MWRA Staffing Study
Massachusetts Water Resources Authority, Commonwealth of Massachusetts
MWRA is one of the premier water and wastewater utilities in the United States. In 2002, it was one of the first utilities in the nation to focus on staffing levels at the functional level of detail. The extensive and comprehensive program used at the time established staffing targets at the functional level, by year. The resulting annual targets were supported by management and the functional level supervisors. The targets were challenging but the Authority not only met the projections but has now surpassed them.
PEER Consultants was part of the team that conducted the original study and some eight years later was on the team providing the MWRA with this independent perspective on: staffing levels, allocation of outside resources, the impact of initiatives currently or soon to be underway and additional opportunities to adjust staffing levels and reduce costs without compromising service. The assessment took into consideration the scope of the agency’s mission, the projected work load over the next several years in the area of capital improvements as well as operation and maintenance, the high percentage of unionized staff and the multi-bargaining unit environment.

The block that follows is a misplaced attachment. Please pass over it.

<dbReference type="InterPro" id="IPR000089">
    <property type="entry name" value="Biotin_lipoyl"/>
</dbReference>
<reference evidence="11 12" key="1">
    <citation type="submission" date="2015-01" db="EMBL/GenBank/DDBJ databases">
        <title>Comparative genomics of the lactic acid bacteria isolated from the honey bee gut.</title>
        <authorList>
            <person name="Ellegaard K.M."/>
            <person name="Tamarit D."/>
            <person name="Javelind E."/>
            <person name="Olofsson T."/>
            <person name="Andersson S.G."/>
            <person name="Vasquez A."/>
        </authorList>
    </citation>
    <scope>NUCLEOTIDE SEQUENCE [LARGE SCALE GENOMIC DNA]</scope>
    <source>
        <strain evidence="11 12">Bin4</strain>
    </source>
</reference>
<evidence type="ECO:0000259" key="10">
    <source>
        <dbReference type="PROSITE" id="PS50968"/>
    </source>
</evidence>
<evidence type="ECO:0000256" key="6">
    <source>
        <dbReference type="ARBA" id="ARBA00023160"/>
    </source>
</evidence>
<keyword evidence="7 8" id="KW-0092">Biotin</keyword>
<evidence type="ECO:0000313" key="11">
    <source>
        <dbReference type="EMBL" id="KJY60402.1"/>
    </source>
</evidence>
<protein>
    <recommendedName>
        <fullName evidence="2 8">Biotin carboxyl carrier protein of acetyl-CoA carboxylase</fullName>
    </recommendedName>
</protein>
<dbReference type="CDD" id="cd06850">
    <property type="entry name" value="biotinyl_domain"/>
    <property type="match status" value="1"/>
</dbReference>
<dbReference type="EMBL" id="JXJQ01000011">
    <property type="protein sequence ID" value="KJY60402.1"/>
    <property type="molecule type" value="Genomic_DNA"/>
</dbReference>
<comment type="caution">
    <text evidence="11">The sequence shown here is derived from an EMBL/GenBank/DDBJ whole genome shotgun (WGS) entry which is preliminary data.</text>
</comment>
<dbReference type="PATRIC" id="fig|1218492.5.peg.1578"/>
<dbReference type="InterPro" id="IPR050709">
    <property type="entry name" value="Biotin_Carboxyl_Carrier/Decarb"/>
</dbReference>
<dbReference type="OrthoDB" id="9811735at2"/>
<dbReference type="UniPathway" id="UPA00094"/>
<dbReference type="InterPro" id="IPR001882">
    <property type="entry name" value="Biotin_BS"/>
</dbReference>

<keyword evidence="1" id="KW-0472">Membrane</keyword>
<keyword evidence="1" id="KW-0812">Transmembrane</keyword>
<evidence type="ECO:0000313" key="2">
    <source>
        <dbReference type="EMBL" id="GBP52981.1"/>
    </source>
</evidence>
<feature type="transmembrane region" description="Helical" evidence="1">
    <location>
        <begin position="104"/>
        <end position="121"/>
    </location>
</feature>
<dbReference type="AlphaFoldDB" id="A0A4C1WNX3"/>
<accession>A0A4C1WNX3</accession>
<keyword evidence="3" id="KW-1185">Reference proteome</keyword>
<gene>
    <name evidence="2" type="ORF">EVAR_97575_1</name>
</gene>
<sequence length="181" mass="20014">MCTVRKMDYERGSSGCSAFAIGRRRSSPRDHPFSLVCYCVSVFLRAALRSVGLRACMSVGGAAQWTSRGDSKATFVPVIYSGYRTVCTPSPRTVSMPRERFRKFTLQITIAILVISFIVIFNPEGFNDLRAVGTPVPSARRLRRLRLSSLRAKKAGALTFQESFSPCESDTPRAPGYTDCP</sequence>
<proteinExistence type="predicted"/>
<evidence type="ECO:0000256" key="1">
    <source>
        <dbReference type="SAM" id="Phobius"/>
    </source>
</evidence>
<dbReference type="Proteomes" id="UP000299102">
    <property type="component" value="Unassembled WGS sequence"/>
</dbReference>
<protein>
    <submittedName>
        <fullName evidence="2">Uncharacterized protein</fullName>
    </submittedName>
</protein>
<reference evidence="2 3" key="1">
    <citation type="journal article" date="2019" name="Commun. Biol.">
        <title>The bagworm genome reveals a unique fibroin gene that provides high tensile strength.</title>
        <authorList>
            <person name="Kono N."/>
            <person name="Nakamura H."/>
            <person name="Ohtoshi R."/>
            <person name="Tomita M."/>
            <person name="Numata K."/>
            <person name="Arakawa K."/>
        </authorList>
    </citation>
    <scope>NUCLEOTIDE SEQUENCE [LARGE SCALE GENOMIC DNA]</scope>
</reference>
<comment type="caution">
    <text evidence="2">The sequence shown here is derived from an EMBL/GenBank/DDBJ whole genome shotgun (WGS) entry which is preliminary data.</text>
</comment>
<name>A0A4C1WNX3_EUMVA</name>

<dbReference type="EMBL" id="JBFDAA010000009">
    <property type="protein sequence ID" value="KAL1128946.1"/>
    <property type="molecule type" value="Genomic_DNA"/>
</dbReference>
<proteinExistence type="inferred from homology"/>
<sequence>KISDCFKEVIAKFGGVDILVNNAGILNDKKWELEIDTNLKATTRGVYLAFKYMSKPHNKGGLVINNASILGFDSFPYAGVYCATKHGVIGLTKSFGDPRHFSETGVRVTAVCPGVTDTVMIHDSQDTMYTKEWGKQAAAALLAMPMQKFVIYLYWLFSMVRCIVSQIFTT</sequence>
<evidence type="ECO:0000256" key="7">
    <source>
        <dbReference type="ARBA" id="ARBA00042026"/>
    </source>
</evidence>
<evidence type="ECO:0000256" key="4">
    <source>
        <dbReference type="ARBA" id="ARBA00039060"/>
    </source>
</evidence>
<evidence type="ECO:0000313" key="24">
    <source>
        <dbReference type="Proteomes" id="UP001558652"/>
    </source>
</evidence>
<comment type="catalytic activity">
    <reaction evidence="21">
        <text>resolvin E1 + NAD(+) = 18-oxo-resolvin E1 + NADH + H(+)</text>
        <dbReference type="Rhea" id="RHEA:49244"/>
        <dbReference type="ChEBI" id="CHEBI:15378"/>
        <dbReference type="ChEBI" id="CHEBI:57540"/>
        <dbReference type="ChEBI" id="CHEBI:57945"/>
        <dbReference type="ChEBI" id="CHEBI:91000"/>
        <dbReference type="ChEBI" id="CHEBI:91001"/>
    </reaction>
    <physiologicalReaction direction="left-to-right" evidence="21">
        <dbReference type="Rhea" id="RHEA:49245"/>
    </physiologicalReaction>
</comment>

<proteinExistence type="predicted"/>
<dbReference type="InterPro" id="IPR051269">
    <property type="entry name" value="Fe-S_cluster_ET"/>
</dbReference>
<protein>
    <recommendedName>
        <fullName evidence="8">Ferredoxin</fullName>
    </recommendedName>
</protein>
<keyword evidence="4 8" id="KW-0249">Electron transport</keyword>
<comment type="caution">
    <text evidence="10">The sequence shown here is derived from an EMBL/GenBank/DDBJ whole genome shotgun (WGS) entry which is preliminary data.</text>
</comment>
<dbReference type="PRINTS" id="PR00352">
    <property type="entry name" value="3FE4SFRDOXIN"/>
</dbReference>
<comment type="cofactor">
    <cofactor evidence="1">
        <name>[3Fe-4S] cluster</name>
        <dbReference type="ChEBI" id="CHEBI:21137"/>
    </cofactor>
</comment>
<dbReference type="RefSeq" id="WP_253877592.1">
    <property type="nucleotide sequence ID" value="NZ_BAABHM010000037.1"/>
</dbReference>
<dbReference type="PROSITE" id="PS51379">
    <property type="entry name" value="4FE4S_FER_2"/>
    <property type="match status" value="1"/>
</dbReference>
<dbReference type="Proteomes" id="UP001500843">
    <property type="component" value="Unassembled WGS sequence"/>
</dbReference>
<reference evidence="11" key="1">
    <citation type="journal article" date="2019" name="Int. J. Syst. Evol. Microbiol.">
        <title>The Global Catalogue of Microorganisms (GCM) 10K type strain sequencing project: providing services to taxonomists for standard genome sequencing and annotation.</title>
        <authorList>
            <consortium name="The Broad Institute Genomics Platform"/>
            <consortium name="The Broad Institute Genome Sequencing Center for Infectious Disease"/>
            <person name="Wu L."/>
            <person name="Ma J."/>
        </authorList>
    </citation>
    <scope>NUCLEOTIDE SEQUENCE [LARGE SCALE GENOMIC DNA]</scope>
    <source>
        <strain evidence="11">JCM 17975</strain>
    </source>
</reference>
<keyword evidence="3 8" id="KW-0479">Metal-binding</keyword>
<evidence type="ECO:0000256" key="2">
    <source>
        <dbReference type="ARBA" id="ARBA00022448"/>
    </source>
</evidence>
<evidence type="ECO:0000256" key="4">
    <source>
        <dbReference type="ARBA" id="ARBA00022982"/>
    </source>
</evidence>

For this study, the project team:
- Established a peer utility group.
- Collected key operational and financial information.
- Collected staffing data from peer utilities at both the department and functional level.
- Collected, evaluated and analyzed MWRA staffing taking into account current and projected conditions, organizational priorities and MWRA’s mission and responsibilities. As part of this effort, identified explanatory factors (i.e., those conditions outside of management control that affected both staffing levels and costs).
- Assessed the use and level of overtime and stand-by status (this is increasingly a focus area of utilities as they seek to continue to improve efficiency with already lean staffing levels).
- Analyzed MWRA personnel demographics and surveyed comparable utilities regarding their practices and any programs they have for addressing the potential loss of personnel due to retirement and other demographic changes. (This has become an increasing concern of utilities as they enter a generational change in staff; of particular importance is whether or not they make organizational changes as key personnel retire and how they handle the loss of vital knowledge, particularly tacit or undocumented knowledge.)
Upon completion of the project, PEER recommended a 5-year program of annual staffing targets with a detailed explanation of how the targets were developed and a description of the methodology used to arrive at the suggested target levels.